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Monday, May 7, 2012

Red-shouldered Hawks Chicks Hatch in Downingtown

If you were following the blog last spring, you might recall that I posted about a pair of Red-shouldered Hawks nesting in my neighbors, Catharine and Mark's yard, here in Downingtown area of Chester County. 
Three chicks successfully fledged in June of 2011.

I was anxiously awaiting the arrival of winter/spring 2012 to see if the pair might re-use the nest, and they did indeed!

The adults were seen near or sitting at the nest site in the mature oak tree often in February. This seemed to be a favorable sign for nest site fidelity. 

By March 13, I was seeing an adult sitting on the nest, where only the tail was visible...This would be ten days earlier than last year's 3/23 presumed incubation start date. Since we had a mild winter, the earlier nesting date was not terribly surprising. That said, it may be one of the earliest, if not the earliest ever, record for nesting documented here in Pennsylvania (last year, I found out there was a site in Bucks County that was one day earlier in hatching than our 3/23 date). 

March 13, 2012. A Red-shouldered Hawk sits on the nest with only the tail peeking over the tip. This seems to indicate that incubation has begun.

On March 17, I spotted the two adults in a tree nearby. They were only there for a few minutes, when one flew back to the nest to resume incubation. 
The two adults appear to take a quick break from incubation 3/17

The nest was quiet for the next few weeks.  An adult was noticed sitting quite still with only the head or tip of tail peaking out the rim of the nest. On April 4th, I got to watch the "changing of the guard" when one adult took over the incubation for the other (both sexes share incubation duties). In the below image, you will see the wing of the departing bird as it swooped down off the nest.
Both sexes of Red-shouldered Hawks will take turns incubating. In this image, one adult arrives to relieve the other, and the other flies out of the nest for its break. 

On April 15, I noticed the posture of the adult sitting on the nest had changed. The bird was still in the nest, but sitting higher, and not in an incubation posture. It is impossible to tell if there were chicks in the nest, but this change is a hint that something was going on.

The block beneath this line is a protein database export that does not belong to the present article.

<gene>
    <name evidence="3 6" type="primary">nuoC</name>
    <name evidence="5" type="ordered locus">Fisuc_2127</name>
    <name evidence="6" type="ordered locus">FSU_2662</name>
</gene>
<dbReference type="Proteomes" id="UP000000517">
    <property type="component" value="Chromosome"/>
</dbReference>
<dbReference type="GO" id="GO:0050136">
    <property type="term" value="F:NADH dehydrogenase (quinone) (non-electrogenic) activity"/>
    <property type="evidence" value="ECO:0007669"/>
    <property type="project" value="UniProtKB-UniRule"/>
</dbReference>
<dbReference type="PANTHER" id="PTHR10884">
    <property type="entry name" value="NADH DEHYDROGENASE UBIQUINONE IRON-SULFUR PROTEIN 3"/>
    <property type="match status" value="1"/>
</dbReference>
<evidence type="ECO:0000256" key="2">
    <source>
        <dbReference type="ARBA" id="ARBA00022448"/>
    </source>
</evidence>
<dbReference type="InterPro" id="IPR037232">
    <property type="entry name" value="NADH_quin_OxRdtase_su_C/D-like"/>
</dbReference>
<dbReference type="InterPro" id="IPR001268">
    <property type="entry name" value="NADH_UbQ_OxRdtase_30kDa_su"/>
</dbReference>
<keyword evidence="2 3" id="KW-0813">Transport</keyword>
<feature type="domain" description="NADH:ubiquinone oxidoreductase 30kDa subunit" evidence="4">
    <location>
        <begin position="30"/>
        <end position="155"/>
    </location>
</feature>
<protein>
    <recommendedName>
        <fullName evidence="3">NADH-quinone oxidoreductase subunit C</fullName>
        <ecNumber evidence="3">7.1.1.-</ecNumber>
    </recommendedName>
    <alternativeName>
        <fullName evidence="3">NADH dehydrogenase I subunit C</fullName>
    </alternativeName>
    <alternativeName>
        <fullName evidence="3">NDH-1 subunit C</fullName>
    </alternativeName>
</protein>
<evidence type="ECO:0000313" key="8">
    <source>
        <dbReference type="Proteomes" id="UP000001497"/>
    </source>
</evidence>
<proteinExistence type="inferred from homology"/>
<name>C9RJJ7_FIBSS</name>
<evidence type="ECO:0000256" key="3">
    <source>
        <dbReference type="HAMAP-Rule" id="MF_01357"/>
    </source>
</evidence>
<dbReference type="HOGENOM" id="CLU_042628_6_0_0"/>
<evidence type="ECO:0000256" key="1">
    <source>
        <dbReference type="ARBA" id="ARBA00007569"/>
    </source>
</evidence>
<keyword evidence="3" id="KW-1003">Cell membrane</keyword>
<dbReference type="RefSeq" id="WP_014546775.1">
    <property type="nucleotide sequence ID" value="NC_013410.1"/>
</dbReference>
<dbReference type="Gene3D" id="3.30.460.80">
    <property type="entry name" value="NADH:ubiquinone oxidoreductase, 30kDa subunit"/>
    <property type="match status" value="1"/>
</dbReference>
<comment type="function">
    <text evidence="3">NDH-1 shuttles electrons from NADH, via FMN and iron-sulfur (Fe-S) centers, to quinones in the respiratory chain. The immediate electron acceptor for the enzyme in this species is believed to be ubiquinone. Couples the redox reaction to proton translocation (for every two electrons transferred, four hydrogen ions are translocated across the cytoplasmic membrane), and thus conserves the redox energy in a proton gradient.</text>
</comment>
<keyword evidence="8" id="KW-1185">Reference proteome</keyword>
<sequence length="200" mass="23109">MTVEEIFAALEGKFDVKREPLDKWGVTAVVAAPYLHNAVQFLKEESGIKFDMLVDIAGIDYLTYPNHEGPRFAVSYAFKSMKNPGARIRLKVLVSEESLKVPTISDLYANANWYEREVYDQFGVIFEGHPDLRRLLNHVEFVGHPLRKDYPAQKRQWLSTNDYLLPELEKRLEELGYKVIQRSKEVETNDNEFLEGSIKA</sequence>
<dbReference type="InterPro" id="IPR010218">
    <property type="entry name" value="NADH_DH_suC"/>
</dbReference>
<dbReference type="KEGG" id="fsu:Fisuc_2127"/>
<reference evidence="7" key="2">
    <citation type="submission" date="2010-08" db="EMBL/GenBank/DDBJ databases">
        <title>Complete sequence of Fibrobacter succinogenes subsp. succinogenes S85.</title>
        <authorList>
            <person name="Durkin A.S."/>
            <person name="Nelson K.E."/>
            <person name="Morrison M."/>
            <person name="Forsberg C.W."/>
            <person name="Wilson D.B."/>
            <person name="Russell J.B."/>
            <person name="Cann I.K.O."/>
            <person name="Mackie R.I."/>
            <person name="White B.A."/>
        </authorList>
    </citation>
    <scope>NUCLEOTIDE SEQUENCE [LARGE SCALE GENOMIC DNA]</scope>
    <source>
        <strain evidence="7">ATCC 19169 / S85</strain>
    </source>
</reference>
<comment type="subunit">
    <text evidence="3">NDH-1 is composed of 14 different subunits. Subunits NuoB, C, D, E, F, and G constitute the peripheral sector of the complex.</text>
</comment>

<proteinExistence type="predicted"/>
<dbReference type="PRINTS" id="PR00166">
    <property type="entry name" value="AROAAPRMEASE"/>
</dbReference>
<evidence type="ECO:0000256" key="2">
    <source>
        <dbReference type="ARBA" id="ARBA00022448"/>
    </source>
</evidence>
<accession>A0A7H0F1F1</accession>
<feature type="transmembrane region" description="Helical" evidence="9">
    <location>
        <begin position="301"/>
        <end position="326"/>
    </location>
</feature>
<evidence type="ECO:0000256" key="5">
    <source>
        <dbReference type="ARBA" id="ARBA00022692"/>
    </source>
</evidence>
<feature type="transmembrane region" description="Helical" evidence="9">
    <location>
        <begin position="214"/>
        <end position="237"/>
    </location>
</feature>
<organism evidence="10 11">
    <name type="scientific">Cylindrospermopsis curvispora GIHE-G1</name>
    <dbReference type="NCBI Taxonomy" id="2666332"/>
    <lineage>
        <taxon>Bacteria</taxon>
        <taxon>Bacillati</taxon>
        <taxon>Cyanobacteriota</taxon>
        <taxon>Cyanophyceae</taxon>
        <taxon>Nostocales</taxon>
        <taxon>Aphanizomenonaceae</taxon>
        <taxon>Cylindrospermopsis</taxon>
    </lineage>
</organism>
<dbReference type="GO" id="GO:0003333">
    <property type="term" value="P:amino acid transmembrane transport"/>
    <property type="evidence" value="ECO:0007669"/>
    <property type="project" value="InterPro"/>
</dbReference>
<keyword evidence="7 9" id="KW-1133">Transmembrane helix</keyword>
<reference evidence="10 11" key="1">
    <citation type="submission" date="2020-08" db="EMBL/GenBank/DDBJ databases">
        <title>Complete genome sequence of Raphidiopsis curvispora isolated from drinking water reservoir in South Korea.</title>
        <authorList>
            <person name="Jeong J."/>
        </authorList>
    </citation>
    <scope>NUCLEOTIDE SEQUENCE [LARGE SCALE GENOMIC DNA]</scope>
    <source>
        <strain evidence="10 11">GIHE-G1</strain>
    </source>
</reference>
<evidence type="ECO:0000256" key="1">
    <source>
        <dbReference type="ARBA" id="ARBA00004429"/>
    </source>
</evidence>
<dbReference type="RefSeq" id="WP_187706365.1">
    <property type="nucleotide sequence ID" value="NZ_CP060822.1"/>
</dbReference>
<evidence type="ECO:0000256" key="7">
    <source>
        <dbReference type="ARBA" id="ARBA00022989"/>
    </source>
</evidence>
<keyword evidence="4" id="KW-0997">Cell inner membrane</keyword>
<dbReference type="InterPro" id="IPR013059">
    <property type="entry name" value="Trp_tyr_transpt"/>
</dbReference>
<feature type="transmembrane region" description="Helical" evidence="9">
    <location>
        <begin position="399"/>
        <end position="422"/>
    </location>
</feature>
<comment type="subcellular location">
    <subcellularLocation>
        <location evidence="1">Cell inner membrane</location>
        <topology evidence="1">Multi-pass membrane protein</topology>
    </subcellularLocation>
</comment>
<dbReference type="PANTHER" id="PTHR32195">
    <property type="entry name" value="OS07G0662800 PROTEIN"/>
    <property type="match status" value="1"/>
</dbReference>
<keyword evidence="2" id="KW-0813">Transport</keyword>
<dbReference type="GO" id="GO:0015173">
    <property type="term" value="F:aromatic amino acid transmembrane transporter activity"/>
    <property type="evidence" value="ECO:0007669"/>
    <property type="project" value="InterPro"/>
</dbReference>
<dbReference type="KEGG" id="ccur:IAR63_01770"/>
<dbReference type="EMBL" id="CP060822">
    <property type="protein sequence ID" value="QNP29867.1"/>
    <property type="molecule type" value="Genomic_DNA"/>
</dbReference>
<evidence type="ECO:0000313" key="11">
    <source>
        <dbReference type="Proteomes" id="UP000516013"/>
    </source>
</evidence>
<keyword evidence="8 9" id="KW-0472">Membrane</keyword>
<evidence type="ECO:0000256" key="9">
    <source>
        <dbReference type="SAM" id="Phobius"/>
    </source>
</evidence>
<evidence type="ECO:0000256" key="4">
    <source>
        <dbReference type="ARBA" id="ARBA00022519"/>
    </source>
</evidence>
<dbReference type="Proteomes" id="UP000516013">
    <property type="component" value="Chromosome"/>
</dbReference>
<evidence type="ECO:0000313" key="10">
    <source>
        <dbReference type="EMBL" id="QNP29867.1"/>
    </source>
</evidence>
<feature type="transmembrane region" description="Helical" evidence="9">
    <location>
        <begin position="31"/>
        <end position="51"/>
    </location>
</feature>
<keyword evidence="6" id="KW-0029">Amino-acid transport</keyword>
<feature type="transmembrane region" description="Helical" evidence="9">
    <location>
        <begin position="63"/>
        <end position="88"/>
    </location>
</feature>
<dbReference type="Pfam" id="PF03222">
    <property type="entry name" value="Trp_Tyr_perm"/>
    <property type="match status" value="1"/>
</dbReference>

April 15, 2012...The adult is noticed to be sitting higher in the nest than during the previous weeks. Have the eggs hatched? 

On April 20, I watched on of the adults bring a small gray rodent to the nest, while the other adult was sitting in the nest. The one adult ripped apart and ate part of the rodent (vole?), then flew off. The sitting bird sat on the rim and ripped the prey up more, took a few gulps, and appeared to be carefully shredding the animal. I thought it was very possible the bird was also feeding very young chicks, but it was impossible to determine.

April 20, 2012. ..One adult sits on the rim of the nest after bringing in some food. You can just barely see the second adult the left of the one standing. It's presumed there are tiny chicks in the nest at this point.

On May 6, two downy Red-shouldered Hawks were finally spotted peering above the rim of the nest! I could clearly see two at once, but it is possible there is another in there that I couldn't see. From comparison of last year's photos of the chicks, I suspect these chicks are about three weeks old. This age fits with the change I saw on 4/15, where the adult seemed to sit a little higher in the nest. This would put the hatch date right around April 15, which correlates with the March 13 presumed start of incubation.

The Red-shouldered Hawk chick stretches it's downy wings 

In this image, the chick is facing the parent bird, as it stretches it's wings out and shakes it's tail. 

     It will be fun to monitor the growth of these chicks again this spring. With the leaves fully grown in now, it's going to make viewing and photography a bit trickier. That said, if I get some decent images, I will post again with updates! 

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